" I would suggest no one would actually consider a lesser alternator as "waste of time" on a used RV, as you suggest.."

The 1991 Fords and earlier had a bad type of alternator that was infamous for catching fire for some unlucky owners. It also has low amps, which hinders "alternator charging" of the House batteries. The 92s got a newer, better, higher amp alternator, so it is important in that case.

(This was all discussed a while ago on Tech Issues with Mex supplying the gory details on the 91's alternator fires.) My 91 has that alternator, but it is doing ok so far. Fingers crossed.

Doesn't matter now of course, but I thought it might be the same thing with new "generation" changes that matter. AFAIK there are some recent changes to alternator regulation that also affect House charging, so people are getting DC-DC chargers. I don't know what chassis years are involved, but it could matter to some buyers perhaps.

4x4van

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Posted: 05/04/21 03:32pm Link  |  Quote  |  Print  |  Notify Moderator

BFL13 wrote:

" I would suggest no one would actually consider a lesser alternator as "waste of time" on a used RV, as you suggest.."

The 1991 Fords and earlier had a bad type of alternator that was infamous for catching fire for some unlucky owners. It also has low amps, which hinders "alternator charging" of the House batteries. The 92s got a newer, better, higher amp alternator, so it is important in that case.

(This was all discussed a while ago on Tech Issues with Mex supplying the gory details on the 91's alternator fires.) My 91 has that alternator, but it is doing ok so far. Fingers crossed.

Doesn't matter now of course, but I thought it might be the same thing with new "generation" changes that matter. AFAIK there are some recent changes to alternator regulation that also affect House charging, so people are getting DC-DC chargers. I don't know what chassis years are involved, but it could matter to some buyers perhaps.
Hmmmm, this is the first I've heard of alternator fires being common or infamous. Neither of mine had issues ('79 & '88...oops; '87 [emoticon]), and replacing an alternator with a better unit would likely be relatively inexpensive. So I'm not saying that an alternator is not relevant, just that it wouldn't be a "waste of time".

BFL13

Victoria, BC

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Posted: 05/04/21 04:37pm Link  |  Quote  |  Print  |  Notify Moderator

"A 2G alternator's biggest issue: an under-capacity rectifier and power connector (A). The connection and large, hollow case cavity were corrosion-prone, which increased resistance, causing voltage drops and heat build-up. Result: early unit failure, and even electrical fires"

https://www.hotrod.com/articles/install-........h-output-ford-3g-alternator-older-fords/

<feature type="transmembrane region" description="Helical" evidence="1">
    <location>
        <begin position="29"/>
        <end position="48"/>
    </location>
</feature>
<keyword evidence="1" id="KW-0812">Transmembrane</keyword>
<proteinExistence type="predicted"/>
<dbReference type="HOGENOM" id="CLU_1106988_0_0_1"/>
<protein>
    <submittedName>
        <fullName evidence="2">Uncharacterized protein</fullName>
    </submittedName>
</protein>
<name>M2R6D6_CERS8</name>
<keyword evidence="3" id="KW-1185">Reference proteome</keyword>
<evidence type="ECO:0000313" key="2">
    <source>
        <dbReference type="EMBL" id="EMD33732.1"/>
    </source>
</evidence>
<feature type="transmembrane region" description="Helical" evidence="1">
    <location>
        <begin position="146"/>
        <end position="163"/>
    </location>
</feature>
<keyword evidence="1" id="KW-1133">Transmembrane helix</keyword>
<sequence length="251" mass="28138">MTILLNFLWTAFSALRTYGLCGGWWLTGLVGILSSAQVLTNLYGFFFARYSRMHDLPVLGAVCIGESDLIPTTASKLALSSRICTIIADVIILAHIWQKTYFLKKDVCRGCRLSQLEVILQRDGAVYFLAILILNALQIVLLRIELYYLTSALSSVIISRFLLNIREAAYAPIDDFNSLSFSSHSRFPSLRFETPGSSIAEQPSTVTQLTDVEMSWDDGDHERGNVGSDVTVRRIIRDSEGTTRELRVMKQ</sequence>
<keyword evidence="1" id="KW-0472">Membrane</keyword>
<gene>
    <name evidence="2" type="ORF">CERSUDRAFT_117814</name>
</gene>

According to that, the 3G came out in the 94s, not the 92s like I said. So that means you could not spot a 92 by its headlight shape, etc and know it has a 3G. If the 94 C has a 93 chassis with a 2G, that would be a problem for me, but it is all history now.

I do imagine the same sort of thing can be happening with more recent model years.

* This post was edited 05/04/21 04:55pm by BFL13 *

4x4van

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Posted: 05/05/21 09:13am Link  |  Quote  |  Print  |  Notify Moderator

BFL13 wrote:

"A 2G alternator's biggest issue: an under-capacity rectifier and power connector (A). The connection and large, hollow case cavity were corrosion-prone, which increased resistance, causing voltage drops and heat build-up. Result: early unit failure, and even electrical fires"

https://www.hotrod.com/articles/install-........h-output-ford-3g-alternator-older-fords/

According to that, the 3G came out in the 94s, not the 92s like I said. So that means you could not spot a 92 by its headlight shape, etc and know it has a 3G. If the 94 C has a 93 chassis with a 2G, that would be a problem for me, but it is all history now.

I do imagine the same sort of thing can be happening with more recent model years.
Interesting article, but I do see that it is pretty simple to change out the 1G/2G alternator with a 3G, so the idea that the alternator would be the deciding factor in whether or not to purchase a particular RV is unlikely, at least from my perspective, although yours may be different. I also see nothing in the article (other than the one picture caption) mentioning fires. If it was common or "infamous", as you suggest, I'd expect the article itself would mention it in the text.

* This post was last edited 05/18/21 11:36am by 4x4van *   View edit history

klutchdust

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Posted: 05/05/21 09:40am Link  |  Quote  |  Print  |  Notify Moderator

Duralast Gold alternator for that 200 dollars plus labor. If an alternator is why you walked away....hhmmm......